Visitors for Business or Pleasure
The vast majority of foreign visitors who enter the United States do so as “B” visitors. B visitors must have a foreign residence to which they intend to return. Some B visitors are issued a small white or green card known as an I-94. Most persons admitted through airports now receive an electronic I-94 which must be retrieved from the CBP I-94 website. The I-94, not your visa, says how long you can remain in the United States. The maximum period is one year. Most people are admitted for a shorter period of time. Canadians are not issued an I-94, but are still B visitors and must leave the U.S. when the purpose of their temporary entry is completed.
B-1 visitors are business visitors. Examples of permissible B-1 activities include selling or buying goods or services, negotiating contracts, consulting with business associates, attending conventions, or transporting goods to or from Canada or Mexico. Arranging for investments in the United States is also a permissible B-1 activity. A B-1 visitor may not engage in employment in the United States labor market. Some B-1 activities are controversial. These include after-sales warranty service, and the so-called “B-1 in lieu of H-1.” Get legal advice before engaging in such activities!
B-2 visitors are visitors for “pleasure.” B-2 visitors may be admitted for any legitimate temporary purpose that does not involve employment or an extensive course of study. This includes tourism, visiting friends or relatives, medical treatment, and participation in social events. Participation in amateur sporting events, or professional events where any compensation is dependent on success in the event, is also permissible. Checking out a school you hope to attend is also a permissible activity.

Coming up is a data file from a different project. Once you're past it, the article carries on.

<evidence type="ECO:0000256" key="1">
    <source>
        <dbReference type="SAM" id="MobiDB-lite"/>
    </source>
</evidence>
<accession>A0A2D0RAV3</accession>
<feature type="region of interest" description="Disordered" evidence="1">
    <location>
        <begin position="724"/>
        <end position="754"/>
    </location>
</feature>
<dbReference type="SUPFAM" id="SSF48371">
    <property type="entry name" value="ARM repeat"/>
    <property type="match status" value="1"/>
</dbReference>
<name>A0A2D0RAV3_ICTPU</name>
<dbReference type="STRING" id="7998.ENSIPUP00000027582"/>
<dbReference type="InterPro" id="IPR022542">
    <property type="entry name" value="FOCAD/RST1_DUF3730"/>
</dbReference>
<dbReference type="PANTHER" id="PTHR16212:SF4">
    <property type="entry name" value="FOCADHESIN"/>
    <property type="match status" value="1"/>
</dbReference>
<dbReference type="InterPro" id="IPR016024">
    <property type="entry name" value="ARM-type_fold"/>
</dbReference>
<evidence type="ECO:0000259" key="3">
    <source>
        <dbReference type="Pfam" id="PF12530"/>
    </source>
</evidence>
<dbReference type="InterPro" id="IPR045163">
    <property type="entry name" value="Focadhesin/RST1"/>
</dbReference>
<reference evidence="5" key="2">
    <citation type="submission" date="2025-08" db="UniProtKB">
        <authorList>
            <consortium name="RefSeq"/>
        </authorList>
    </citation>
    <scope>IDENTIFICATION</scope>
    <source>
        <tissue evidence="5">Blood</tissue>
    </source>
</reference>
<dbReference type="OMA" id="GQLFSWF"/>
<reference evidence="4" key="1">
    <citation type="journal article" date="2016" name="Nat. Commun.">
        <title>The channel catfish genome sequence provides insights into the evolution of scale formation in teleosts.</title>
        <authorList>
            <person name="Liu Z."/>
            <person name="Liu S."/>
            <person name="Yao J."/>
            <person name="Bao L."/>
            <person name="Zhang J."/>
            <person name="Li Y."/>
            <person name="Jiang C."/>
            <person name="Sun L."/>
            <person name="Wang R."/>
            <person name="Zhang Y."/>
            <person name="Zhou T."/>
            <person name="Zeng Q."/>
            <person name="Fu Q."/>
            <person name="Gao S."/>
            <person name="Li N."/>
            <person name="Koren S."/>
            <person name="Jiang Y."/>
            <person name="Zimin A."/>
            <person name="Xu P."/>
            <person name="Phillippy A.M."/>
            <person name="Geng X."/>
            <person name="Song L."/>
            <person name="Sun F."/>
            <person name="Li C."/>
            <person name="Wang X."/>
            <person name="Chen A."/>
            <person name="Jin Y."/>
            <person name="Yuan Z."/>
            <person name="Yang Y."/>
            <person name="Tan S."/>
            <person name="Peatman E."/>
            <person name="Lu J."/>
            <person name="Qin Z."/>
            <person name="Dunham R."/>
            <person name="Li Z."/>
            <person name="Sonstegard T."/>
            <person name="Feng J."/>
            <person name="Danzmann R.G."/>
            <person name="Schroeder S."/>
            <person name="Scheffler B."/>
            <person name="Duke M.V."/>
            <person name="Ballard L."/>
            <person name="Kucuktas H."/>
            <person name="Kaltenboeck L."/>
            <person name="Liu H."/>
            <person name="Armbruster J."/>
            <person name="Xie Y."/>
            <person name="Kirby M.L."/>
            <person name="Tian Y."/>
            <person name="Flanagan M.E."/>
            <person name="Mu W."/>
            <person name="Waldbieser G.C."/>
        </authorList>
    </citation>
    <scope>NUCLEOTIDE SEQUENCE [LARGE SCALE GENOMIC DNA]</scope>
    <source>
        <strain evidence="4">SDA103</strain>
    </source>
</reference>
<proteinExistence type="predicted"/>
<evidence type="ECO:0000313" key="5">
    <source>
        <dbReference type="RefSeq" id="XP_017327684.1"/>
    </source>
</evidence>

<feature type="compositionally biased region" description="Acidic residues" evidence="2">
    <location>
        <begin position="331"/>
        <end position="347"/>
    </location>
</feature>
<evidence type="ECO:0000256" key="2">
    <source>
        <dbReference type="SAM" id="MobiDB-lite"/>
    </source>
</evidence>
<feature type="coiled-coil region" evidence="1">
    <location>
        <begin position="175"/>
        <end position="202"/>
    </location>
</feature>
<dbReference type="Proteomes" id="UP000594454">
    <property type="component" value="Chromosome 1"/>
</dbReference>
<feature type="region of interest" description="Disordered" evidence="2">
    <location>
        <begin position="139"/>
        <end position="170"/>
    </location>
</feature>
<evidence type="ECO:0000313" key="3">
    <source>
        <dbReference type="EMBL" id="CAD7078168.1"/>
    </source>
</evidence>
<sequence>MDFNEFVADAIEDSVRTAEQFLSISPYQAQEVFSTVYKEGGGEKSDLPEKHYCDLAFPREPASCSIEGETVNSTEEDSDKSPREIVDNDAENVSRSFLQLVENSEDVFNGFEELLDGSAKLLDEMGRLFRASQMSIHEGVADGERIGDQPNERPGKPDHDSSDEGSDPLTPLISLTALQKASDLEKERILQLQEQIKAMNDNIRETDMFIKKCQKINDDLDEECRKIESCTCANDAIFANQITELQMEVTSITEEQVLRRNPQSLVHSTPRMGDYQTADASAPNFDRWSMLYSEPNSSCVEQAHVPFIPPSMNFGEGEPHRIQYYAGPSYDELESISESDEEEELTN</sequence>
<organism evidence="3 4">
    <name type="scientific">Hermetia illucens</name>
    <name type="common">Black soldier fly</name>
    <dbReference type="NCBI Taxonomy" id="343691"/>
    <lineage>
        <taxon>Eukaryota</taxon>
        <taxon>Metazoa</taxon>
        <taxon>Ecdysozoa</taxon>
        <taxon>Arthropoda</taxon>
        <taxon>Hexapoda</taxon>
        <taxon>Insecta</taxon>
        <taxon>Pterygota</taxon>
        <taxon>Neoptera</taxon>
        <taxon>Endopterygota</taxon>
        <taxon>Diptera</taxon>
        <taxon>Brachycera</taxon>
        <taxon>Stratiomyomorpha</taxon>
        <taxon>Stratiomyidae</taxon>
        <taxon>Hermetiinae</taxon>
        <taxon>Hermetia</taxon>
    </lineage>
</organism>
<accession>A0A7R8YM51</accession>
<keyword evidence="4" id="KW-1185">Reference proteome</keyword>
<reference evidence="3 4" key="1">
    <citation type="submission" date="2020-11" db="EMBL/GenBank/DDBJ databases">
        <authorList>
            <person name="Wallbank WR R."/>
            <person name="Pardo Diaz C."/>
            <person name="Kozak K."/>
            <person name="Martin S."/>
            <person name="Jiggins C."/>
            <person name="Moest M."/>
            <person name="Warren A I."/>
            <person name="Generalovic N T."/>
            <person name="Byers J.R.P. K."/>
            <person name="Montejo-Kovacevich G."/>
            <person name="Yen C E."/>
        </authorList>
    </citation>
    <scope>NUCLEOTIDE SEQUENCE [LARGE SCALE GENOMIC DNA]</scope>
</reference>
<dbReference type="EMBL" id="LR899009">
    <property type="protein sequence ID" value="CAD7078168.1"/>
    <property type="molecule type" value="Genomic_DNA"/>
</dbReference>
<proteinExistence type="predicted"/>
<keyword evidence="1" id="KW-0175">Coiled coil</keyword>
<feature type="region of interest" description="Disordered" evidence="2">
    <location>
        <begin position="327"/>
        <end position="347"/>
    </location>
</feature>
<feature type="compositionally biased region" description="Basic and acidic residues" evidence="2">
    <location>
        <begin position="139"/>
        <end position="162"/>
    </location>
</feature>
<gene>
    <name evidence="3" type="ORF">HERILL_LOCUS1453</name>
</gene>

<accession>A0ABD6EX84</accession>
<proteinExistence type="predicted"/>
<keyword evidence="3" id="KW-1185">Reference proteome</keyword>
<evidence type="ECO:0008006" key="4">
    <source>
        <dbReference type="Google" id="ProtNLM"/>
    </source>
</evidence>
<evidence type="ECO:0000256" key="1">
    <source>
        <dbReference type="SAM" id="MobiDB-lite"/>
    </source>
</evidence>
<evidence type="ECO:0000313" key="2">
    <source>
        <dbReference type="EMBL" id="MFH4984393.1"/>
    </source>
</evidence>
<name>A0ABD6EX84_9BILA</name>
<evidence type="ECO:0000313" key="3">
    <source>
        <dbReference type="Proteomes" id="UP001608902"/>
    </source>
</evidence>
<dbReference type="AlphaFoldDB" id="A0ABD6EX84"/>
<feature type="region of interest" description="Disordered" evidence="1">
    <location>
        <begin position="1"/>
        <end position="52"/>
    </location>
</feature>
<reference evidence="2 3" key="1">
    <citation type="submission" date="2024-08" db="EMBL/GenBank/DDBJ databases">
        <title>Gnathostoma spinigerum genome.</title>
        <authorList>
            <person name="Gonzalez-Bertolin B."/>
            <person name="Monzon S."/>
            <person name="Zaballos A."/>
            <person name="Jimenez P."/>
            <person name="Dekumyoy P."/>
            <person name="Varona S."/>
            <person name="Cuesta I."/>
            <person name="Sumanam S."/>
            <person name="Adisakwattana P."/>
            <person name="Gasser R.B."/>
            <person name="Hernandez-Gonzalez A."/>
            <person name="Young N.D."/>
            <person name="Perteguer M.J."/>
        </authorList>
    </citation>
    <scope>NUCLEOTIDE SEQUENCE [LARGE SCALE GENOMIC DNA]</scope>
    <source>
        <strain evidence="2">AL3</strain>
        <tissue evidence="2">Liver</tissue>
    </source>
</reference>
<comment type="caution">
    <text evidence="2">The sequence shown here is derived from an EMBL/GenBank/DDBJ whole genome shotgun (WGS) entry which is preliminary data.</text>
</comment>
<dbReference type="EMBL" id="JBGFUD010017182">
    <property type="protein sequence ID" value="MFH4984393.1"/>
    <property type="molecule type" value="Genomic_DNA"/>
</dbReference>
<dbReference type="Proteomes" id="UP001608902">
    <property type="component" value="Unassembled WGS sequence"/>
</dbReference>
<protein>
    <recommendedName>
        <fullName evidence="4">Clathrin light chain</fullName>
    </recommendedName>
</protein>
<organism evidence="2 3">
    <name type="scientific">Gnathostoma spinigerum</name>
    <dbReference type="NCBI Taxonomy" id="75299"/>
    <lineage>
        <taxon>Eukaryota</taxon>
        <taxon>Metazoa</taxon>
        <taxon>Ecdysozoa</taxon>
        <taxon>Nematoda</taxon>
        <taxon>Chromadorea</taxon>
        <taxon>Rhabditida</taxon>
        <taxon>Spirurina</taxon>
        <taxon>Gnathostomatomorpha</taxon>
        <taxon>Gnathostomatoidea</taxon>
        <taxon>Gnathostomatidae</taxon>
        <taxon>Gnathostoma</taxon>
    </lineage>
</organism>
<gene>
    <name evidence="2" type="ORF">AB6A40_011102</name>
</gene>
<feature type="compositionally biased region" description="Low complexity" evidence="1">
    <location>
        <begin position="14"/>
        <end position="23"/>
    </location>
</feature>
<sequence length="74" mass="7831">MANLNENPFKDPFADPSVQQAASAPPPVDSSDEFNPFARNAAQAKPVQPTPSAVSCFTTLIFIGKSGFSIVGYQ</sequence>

In the past, all B visitors except Canadians needed to get B visas from a U.S. consulate abroad. Now visitors from thirty-eight countries may be admitted to the U.S. under the visa waiver program. Under this program you will be admitted for ninety days. You cannot extend this period or obtain a change of status. Here is a list of visa waiver countries. All visa waiver visitors must first be cleared through the ESTA online system.
Visitors who do need visas must convince the consular officer that they intend to return after the visit is complete. In some cases and in some countries this is very difficult. This is especially true if you are waiting for an immigrant visa, or if you are married to a U.S. resident or have other close family members in the United States. Useful proof of nonimmigrant intent includes a round-trip ticket along with proof of a permanent home and permanent employment in the country of origin. Close social and family ties to your home country are also important.
Visa waiver visitors are generally not allowed to change status or apply for extensions. Other B visitors may apply for extensions for periods of up to 6 months, and may also apply for a change of status. Persons should exercise caution in applying for a change of status soon after arrival in the United States. In some cases USCIS, or the consulate overseas, may conclude the visitor misrepresented his intentions when applying for the original B visa.